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Saving Energy with Powered Shades

Episode 753 01.11.22

Peggy and Jason Turner, vice president and cofounder, PowerShades, talk about the Sustainable Living Lab, and how PowerShades is contributing to the effort to help reduce energy costs in this Living Lab home. Turner explains how leveraging automated shades in existing homes has played a pivotal role in reducing energy costs and has paved the way for integrating digital technologies with lighting controls and even making homes generally more sustainable overall.

Below is an excerpt from the interview. To hear the entire interview on The Peggy Smedley Show, visit, and click here select 01/11/22 from the archives.

Peggy Smedley: So, Jason I have to tell you, you have an exciting background. When I was sitting there, and I was going through it… You’re just pretty smart. You’re the guy that understands how to make things work.

Jason Turner: My wife would tell you different.

Smedley: ….So, why she would say…You’re getting too technical….

Turner: Yeah. It is just since I’ve been a kid, I’ve always loved taking stuff apart and figuring stuff, and figuring out ways to make it better. And that’s just kind of what’s got me through life.

Smedley: But you know what? That’s what makes things, that’s the best innovation. I have the best guys on the show and gals on the show, that when they take things apart, they always tell me they find themselves the inner geek in them. And I know that today that’s probably, the woke world will say that’s wrong. But I look at that and I say, “You know what? What’s exciting about that is you create the best things. And that’s what is…”

I’m sure you’ve invented many other things or have been involved; but now you’re at PowerShades. And what I love that you’re doing with PowerShades, and I want you to tell our listeners all about it, is that today this is helping us in a society that we waste so much energy. You’ve now created a solution that’s helping us all think about being better environmental citizens. And I love that because that’s what… If you can think about taking things apart, building things, and now it’s leading us to be better and conserving our energy, I think that’s an exciting time. Tell me all about your company.

Turner: Sure. And again, I’m thrilled to be on here, and talk about PowerShades. But as you’ve mentioned, I’ve got kind of a diverse background in different things of all sorts of things: smart-home machinery, and even aerospace in the past; but the way that we started PowerShades, myself and my partner, my co-founder Ryan Chacon, we actually were involved in some hotel projects that, there’s some pretty cool stuff going on in hotels, where they are trying to figure out when the rooms are occupied. And not in any way to be creepy at all; they’re doing it for energy savings, which is the way we really got into this whole thing.

Everybody does it; they get into a hotel room, they turn all the lights on, turn the TV on, open up the windows, the shades, and crank the air conditioner down. And then they go down to the pool or the bar, or they leave. And they’re just wasting all that energy. And the hotels were trying to figure out a way to really determine when people are in the room, so that they can let them waste all that energy when they want to but be reasonable whenever the people leave.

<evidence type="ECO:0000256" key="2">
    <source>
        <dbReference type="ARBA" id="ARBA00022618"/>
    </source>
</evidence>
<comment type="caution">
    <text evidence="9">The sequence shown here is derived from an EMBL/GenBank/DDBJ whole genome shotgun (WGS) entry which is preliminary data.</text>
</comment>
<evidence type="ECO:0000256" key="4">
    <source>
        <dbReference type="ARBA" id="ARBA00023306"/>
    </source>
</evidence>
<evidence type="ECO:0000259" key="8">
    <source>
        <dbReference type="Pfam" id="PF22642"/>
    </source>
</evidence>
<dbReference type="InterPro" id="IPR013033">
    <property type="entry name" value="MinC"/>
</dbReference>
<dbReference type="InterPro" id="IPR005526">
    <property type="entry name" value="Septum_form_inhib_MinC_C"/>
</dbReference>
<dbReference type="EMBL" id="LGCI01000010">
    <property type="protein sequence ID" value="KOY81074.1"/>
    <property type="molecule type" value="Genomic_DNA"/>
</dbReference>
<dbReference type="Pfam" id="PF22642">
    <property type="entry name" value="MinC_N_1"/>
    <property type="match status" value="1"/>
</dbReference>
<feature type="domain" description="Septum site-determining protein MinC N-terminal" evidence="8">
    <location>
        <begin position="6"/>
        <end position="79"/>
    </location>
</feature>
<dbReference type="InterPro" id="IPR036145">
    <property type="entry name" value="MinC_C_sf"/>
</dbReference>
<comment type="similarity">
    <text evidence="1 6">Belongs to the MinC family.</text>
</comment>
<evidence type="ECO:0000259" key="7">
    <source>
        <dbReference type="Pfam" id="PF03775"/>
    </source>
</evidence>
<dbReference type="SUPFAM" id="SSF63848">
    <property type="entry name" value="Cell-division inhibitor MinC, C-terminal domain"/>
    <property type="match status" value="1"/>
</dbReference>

And we were pretty heavily involved in that. And the more and more the hotels were trying to figure out how to intelligently control the shades, we really saw some gaps there in the connectivity, and the way that those things worked. And that’s what made us start PowerShades. We started a little bit different, because we are both engineers, and we designed first our own electronics, and a lot of the software that goes with those electronics and our own motors and everything. To be able to talk to those big hotel properties, and make it easy for the room, really, to tell us when it was unoccupied and to close the windows.

People don’t realize how much energy is wasted in the summer by leaving their windows open, and the sun just baking the room, and the air conditioner having to keep up to compensate. And on the flip side, they don’t realize how much energy they lose whenever they leave the windows open in the winter, or rather close windows in the winter. And they don’t get the benefit of that solar gain. So, by using these things intelligently, we can actually help keep the heat out when you don’t want it and let the heat in when you do want it. And that’s something that automating the shades can do that you can’t just do with a chain, whenever nobody’s in that room, to open and close them.

Smedley: And that’s the power of this. What I like about you talking about this is the energy wasted. We, as consumers, have just been a society of make, take, waste…But you’ve now come up with something that says, “Look. Let’s be more efficient. Let’s look at how we can do things better.” Talk about what we’re doing with our Living Lab. And I think most of us don’t understand just how much energy we use in just about everything.